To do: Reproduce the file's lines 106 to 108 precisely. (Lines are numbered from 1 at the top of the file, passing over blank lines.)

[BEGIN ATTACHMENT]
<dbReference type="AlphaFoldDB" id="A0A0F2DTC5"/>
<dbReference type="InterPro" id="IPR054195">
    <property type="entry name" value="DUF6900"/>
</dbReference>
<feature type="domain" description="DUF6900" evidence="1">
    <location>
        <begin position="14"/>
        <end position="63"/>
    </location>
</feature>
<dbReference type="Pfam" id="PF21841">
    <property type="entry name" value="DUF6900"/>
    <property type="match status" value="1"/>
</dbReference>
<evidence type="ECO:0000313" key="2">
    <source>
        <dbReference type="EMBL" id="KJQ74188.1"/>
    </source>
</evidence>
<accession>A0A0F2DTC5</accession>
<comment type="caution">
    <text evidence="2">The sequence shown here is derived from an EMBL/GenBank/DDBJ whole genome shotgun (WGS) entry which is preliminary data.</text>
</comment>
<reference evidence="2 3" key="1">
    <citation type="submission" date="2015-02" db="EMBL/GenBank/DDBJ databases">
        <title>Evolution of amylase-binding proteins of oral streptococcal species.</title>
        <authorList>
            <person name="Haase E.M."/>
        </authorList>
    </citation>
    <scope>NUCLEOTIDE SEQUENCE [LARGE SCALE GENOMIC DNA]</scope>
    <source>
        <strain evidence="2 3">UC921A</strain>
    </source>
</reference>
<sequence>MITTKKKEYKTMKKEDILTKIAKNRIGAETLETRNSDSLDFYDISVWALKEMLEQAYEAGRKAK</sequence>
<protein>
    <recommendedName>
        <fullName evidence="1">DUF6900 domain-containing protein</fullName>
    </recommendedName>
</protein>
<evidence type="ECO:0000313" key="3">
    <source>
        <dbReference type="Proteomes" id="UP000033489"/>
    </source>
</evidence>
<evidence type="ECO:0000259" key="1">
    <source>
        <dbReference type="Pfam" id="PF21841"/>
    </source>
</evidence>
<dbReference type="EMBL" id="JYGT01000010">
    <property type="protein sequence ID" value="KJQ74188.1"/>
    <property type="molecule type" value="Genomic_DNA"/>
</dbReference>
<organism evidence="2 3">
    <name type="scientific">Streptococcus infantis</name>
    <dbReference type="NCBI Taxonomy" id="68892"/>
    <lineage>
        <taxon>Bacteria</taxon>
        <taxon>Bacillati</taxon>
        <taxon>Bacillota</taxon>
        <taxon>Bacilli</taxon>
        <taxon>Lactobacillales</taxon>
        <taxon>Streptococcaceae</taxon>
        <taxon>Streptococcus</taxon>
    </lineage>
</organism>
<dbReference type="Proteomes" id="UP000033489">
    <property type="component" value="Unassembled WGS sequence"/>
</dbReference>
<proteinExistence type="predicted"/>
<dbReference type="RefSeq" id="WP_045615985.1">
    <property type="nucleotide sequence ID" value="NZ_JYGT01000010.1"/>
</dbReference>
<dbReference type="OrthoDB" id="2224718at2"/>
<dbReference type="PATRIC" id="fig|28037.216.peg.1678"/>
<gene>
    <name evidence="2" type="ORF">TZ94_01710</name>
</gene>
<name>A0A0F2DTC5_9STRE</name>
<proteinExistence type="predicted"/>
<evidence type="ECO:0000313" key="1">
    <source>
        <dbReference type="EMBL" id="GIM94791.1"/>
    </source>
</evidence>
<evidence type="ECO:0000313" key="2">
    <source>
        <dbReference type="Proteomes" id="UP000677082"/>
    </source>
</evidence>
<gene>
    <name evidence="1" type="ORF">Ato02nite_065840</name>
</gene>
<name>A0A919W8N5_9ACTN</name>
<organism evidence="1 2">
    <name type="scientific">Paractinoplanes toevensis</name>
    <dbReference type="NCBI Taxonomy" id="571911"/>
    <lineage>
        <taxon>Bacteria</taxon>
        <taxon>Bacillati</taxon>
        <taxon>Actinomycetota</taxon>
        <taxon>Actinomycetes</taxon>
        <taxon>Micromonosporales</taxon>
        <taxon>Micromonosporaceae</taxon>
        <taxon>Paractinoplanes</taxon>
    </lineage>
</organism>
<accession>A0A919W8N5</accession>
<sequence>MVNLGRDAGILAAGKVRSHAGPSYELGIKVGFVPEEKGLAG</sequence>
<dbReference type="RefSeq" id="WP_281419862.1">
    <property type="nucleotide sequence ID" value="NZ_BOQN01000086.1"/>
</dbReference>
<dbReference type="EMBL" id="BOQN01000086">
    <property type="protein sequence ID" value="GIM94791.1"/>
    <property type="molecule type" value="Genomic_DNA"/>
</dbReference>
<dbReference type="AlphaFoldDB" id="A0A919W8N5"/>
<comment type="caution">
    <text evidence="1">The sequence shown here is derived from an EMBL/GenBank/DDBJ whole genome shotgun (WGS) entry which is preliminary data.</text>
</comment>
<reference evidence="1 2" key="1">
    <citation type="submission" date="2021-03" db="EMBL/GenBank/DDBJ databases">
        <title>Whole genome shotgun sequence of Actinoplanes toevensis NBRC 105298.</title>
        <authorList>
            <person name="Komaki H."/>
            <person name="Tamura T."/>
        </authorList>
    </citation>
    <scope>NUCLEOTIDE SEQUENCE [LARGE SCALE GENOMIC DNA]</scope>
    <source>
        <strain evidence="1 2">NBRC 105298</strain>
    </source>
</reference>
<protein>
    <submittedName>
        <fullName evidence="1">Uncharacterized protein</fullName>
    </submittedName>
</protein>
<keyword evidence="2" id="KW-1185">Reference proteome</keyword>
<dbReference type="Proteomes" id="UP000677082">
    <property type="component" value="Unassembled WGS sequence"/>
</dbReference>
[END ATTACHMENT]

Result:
        <taxon>Micromonosporaceae</taxon>
        <taxon>Paractinoplanes</taxon>
    </lineage>